Zero-Shear, Low-Disturbance Optical Delay Line
- Oseas, Jeffrey
- November 2003.
- Physical Description:
- 1 electronic document
- Restrictions on Access:
- Unclassified, Unlimited, Publicly available.
Free-to-read Unrestricted online access
- A design concept has been proposed for an optomechanical apparatus that would implement a variable optical delay line with a fixed angle between its input and output light beams. The apparatus would satisfy requirements that emphasize performance in interferometric applications: to contain a minimum number of optical surfaces, each used at low angle-of-incidence, and to be nominally free of shear (transverse motion of the beam) on any optical element. As an additional advantage, the apparatus would afford partial compensation of vibration disturbances associated with adjustment of the optical delay by both reducing the amount of motion required to achieve a desired optical delay and by splitting the total motion between two assemblies. As compared to prior art implementations of delay lines, the only disadvantage of the concept is that the motions of the optical elements must be well coordinated through mechanical linkages or electronic controls. The optical elements would be two flat mirrors -- M1 and M2 -- mounted on linear actuators. The actuation axes of M1 and M2 would be parallel to the incoming and outgoing light beams, respectively. M1 would be mounted on its actuator at a fixed angle required to aim the beam reflected from it to the center of M2. In turn, M2 would be mounted on its actuator at a fixed angle required to aim the outgoing beam in the desired direction. Moreover, the angles of M1 and M2 would be chosen so that the angle between M1 and the incoming beam equals the angle between M2 and the outgoing beam.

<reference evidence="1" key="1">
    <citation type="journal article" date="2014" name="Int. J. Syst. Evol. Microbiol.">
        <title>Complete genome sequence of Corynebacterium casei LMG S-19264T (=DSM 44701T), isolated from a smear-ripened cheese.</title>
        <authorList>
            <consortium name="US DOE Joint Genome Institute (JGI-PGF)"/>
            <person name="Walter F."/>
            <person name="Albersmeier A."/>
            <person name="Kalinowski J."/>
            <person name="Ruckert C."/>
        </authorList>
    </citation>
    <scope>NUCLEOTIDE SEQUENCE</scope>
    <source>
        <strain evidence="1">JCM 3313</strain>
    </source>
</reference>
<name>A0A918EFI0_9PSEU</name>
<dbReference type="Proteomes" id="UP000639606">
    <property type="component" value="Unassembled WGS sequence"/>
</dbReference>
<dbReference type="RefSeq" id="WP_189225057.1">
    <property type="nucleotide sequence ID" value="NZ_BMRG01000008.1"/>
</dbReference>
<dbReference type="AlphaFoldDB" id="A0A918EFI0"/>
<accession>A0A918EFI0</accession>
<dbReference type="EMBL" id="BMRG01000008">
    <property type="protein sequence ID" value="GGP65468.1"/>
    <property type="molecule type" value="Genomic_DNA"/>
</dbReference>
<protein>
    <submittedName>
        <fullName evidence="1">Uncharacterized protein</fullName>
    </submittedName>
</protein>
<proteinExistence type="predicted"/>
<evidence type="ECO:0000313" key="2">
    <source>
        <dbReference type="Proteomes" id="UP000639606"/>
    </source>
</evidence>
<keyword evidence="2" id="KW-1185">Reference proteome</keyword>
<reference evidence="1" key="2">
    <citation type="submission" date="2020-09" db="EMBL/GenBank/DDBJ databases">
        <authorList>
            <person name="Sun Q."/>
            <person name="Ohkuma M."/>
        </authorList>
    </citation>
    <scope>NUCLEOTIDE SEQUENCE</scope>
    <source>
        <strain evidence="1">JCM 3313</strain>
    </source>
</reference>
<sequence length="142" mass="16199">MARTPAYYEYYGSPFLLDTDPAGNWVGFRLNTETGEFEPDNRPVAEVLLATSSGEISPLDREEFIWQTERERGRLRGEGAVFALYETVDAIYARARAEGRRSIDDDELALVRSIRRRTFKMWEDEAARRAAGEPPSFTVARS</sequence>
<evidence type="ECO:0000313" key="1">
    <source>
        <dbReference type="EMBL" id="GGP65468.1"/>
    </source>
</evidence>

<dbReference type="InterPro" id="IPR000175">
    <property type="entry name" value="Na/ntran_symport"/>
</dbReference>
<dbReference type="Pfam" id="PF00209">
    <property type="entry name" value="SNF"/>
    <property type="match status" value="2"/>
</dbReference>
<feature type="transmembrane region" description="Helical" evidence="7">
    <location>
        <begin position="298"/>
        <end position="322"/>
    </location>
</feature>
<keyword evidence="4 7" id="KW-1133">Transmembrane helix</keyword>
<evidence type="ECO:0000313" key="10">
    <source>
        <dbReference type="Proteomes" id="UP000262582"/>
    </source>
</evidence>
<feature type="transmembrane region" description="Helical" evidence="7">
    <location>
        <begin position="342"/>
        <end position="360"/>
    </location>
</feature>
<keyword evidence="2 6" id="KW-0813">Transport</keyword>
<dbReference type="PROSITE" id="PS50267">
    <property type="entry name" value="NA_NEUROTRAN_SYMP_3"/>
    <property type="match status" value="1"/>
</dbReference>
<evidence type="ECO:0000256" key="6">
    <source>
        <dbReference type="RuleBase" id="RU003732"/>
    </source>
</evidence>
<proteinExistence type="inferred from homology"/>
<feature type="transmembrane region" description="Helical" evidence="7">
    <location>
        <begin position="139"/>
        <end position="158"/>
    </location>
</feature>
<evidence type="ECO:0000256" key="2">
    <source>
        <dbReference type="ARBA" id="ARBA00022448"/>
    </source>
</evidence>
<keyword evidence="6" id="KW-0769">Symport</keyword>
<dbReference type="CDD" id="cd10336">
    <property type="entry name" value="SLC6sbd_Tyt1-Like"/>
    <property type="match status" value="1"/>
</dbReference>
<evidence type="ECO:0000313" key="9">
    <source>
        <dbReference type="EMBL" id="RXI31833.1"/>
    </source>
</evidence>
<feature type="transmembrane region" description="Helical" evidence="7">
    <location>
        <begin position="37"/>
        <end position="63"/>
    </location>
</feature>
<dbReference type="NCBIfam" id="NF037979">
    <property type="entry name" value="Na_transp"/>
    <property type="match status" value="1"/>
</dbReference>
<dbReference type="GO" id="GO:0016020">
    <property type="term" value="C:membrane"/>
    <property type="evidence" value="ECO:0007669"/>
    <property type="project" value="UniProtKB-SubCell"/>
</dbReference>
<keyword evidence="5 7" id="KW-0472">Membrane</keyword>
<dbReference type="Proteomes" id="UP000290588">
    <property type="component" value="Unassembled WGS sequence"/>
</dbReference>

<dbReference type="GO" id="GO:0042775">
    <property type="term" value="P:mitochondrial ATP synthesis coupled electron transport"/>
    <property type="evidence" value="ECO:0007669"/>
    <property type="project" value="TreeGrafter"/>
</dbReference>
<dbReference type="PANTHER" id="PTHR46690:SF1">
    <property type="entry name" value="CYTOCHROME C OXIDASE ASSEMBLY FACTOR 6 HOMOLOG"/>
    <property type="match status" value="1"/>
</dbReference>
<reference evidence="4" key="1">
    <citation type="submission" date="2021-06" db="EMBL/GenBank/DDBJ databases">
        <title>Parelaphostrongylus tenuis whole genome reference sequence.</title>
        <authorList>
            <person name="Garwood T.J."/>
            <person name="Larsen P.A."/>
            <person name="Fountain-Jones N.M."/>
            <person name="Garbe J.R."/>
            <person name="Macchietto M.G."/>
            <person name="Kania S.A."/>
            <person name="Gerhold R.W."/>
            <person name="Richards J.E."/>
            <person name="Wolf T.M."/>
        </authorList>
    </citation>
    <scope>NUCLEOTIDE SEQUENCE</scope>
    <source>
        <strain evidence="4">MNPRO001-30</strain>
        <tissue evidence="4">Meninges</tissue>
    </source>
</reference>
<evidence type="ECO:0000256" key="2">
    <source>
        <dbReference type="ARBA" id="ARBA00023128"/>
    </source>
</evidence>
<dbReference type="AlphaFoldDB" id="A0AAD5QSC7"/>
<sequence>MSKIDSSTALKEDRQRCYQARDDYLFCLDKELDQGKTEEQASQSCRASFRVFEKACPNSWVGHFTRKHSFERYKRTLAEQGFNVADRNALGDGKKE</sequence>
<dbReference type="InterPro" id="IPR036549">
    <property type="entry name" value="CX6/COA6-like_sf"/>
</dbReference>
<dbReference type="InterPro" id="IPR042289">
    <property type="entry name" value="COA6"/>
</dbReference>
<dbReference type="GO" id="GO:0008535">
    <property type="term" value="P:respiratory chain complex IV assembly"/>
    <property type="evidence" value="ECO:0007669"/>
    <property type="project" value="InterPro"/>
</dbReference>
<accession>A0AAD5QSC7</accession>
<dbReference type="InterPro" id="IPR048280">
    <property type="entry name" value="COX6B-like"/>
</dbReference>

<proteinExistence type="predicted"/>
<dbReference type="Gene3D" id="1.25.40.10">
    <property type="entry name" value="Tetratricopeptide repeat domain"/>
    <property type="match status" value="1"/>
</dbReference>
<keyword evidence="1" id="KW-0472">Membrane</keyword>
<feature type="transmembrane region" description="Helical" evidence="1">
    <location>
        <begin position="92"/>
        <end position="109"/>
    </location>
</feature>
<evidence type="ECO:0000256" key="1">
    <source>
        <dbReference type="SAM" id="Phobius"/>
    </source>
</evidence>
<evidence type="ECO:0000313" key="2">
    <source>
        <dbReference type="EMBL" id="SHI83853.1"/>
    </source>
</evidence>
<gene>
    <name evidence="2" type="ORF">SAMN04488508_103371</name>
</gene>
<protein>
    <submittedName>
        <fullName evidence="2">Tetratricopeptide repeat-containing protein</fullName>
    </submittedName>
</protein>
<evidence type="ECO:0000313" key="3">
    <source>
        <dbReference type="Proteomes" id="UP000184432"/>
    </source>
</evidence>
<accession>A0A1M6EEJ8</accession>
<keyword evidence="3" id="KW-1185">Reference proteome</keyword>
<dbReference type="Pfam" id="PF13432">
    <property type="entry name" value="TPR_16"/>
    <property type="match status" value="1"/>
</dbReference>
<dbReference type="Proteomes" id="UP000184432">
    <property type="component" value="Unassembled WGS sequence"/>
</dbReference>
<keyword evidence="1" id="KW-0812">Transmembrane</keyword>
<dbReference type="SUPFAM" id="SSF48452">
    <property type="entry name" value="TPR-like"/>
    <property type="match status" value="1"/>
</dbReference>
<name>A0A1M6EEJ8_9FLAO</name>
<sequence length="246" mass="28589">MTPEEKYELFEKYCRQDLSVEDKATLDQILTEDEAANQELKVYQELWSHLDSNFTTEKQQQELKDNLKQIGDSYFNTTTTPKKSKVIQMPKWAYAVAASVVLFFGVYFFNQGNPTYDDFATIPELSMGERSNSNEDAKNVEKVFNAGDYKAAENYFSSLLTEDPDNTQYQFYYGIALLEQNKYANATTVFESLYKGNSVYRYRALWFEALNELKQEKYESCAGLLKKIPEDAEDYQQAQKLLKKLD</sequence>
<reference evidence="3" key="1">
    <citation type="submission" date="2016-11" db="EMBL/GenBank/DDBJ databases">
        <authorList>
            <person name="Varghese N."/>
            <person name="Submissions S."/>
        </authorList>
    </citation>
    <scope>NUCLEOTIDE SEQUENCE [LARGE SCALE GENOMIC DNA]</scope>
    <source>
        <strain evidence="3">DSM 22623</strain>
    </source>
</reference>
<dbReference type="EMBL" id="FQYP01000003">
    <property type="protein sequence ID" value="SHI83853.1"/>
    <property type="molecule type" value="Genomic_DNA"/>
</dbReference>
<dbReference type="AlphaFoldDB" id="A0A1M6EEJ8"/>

- Other Subject(s):
- NASA Technical Reports Server (NTRS) Collection.
- Document ID: 20110023948.
NASA Tech Briefs, November 2003; 23-24.
- Copyright, Distribution as joint owner in the copyright.
View MARC record | catkey: 16201658